Effect of Methylphenidate on Emotional Dysregulation in Children With Attention-Deficit/Hyperactivity Disorder + Oppositional Defiant Disorder/Conduct Disorder

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Background and Aim

Emotional dysregulation (ED) is a frequent feature of attention-deficit/hyperactivity disorder (ADHD). It can be observed as a dysregulation profile or a deficient emotional self-regulation (DESR) profile. Oppositional defiant disorder/conduct disorder (ODD/CD) comorbidity is prevalent in ADHD and known to be related with ED. The first-line treatment of ADHD includes psychostimulants, but their effects on ED are not well studied. This study aimed to evaluate the outcomes of methylphenidate (MPH) treatment on ED in ADHD + ODD/CD cases.


A total of 118 ADHD + ODD/CD patients with a mean age of 9.0 ± 1.9 years were treated with MPH for 1 year. Also, parents of cases were recruited for a parent-training program, which initiated after first month of MPH treatment. Symptom severity was assessed at baseline and 12th month by Turgay Diagnostic and Statistical Manual of Mental Disorders, Fourth Edition–Based Child and Adolescent Behavior Disorders Screening and Rating Scale–Parent Form, Children Depression Inventory, Child Behavior Checklist 4–18 years, and Parental Acceptance and Rejection Questionnaire–Mother Form.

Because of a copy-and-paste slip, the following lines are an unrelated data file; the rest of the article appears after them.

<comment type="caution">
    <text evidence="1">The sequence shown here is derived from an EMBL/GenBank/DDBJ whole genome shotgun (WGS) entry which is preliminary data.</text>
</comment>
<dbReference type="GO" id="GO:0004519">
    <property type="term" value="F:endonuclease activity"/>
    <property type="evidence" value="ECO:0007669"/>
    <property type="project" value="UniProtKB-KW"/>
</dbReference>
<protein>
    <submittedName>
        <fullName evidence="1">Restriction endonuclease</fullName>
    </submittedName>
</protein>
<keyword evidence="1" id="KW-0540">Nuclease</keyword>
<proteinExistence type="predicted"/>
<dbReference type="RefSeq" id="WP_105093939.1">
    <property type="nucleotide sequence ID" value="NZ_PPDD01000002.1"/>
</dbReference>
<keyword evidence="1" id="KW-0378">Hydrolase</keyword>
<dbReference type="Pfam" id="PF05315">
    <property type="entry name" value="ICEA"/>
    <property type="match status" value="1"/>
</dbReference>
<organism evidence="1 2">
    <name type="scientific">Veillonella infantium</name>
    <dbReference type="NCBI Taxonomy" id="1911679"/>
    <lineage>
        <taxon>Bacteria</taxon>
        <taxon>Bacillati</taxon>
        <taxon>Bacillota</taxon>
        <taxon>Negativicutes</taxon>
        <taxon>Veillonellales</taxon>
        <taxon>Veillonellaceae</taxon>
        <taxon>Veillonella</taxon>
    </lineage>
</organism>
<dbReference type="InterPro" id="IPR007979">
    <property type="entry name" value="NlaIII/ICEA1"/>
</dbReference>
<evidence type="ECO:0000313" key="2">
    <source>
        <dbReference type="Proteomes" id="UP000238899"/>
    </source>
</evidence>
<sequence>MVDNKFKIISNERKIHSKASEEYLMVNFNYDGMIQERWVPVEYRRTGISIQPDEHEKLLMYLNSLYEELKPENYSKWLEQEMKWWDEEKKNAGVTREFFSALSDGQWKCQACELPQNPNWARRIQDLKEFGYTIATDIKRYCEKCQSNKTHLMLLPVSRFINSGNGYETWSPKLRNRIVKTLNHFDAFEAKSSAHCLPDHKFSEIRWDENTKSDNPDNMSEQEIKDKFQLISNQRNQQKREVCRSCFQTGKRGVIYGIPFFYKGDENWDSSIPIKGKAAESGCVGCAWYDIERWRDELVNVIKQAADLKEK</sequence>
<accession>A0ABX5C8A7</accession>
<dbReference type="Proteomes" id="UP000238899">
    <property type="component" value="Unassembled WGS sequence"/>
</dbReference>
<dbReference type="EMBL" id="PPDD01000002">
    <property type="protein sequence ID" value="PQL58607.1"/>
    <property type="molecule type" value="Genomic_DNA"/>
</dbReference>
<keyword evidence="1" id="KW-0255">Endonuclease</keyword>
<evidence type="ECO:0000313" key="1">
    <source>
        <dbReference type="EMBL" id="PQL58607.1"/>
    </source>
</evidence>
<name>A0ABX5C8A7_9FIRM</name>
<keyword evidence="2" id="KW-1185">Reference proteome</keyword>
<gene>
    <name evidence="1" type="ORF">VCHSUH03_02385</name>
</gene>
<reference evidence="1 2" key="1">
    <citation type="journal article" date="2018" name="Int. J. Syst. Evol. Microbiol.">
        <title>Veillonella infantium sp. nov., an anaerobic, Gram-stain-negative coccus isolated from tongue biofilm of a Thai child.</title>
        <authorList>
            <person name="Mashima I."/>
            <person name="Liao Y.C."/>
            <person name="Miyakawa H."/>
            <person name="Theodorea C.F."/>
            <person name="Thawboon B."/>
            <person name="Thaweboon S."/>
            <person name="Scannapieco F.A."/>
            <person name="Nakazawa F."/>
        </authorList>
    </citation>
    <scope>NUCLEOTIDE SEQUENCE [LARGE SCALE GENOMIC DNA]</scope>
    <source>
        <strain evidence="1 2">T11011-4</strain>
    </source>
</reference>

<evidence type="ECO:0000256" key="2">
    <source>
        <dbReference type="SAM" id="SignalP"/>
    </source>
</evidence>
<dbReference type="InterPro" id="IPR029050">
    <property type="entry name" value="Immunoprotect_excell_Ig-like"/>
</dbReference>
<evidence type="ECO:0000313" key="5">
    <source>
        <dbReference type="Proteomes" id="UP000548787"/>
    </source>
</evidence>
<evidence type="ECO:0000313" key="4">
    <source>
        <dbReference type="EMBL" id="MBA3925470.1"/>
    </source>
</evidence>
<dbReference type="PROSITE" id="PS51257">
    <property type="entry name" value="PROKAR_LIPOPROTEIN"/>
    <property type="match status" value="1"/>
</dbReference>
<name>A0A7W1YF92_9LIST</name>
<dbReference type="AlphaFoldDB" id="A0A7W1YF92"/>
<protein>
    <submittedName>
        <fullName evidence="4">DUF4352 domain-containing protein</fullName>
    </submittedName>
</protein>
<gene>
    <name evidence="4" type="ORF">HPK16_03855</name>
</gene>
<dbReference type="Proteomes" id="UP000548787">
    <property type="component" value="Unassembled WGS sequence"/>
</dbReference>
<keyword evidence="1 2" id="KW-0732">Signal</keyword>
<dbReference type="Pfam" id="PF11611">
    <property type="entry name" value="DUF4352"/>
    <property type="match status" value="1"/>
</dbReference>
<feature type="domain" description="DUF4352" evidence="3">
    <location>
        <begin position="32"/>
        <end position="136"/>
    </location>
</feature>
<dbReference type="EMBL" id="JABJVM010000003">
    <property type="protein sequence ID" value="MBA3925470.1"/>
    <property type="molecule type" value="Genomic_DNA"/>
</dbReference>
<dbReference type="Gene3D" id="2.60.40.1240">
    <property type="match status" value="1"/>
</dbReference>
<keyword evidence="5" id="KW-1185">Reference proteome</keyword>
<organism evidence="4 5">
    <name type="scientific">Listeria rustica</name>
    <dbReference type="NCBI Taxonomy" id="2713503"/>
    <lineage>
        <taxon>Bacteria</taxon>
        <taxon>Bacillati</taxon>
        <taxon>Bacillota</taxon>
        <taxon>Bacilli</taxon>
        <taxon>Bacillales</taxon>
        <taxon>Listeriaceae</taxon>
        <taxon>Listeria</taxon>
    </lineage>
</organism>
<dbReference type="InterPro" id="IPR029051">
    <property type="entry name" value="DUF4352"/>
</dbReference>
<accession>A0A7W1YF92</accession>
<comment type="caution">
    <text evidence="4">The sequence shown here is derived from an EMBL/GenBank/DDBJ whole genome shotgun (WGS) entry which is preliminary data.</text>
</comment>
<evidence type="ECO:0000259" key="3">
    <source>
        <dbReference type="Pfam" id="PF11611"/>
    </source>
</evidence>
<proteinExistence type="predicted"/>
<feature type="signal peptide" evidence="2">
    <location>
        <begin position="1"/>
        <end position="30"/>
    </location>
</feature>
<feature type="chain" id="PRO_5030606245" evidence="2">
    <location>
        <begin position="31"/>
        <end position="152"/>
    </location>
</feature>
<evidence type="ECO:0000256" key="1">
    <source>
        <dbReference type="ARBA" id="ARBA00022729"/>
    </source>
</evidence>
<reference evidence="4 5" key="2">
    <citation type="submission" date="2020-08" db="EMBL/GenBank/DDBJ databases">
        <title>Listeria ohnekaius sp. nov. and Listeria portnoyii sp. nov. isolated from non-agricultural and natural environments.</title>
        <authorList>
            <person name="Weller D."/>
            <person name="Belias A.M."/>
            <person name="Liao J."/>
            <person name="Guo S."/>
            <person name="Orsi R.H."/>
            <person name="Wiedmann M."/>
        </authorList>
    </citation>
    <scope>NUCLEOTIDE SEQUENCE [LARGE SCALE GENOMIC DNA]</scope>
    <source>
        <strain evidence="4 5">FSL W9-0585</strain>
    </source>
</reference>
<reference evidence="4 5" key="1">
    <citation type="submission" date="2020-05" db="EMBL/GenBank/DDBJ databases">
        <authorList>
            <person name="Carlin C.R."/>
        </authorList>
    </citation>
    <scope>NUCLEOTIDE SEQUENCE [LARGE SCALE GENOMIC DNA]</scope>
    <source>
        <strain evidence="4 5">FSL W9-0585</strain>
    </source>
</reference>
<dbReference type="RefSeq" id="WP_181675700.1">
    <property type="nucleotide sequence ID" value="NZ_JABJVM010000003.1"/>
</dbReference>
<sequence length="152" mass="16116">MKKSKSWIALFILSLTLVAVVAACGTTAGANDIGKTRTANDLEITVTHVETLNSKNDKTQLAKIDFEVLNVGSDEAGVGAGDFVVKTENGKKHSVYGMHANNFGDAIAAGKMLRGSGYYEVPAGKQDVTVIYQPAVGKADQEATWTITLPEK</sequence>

Emotional dysregulation (DESR + DP) was present in 85.6% of cases. Conduct disorder was significantly higher in patients with DP, whereas ODD was significantly higher in the DESR and non-ED groups (P < 0.0001). Symptoms of ADHD and ED were significantly improved with 1-year of MPH treatment (P < 0.05). The improvement in ED was independent of improvement in ADHD symptoms and parent training (P < 0.05).


Emotional dysregulation is highly prevalent in disruptive behavioral disorders as ODD and CD, which are comorbid with ADHD. The MPH treatment is effective on ED independently from other clinical determinants.

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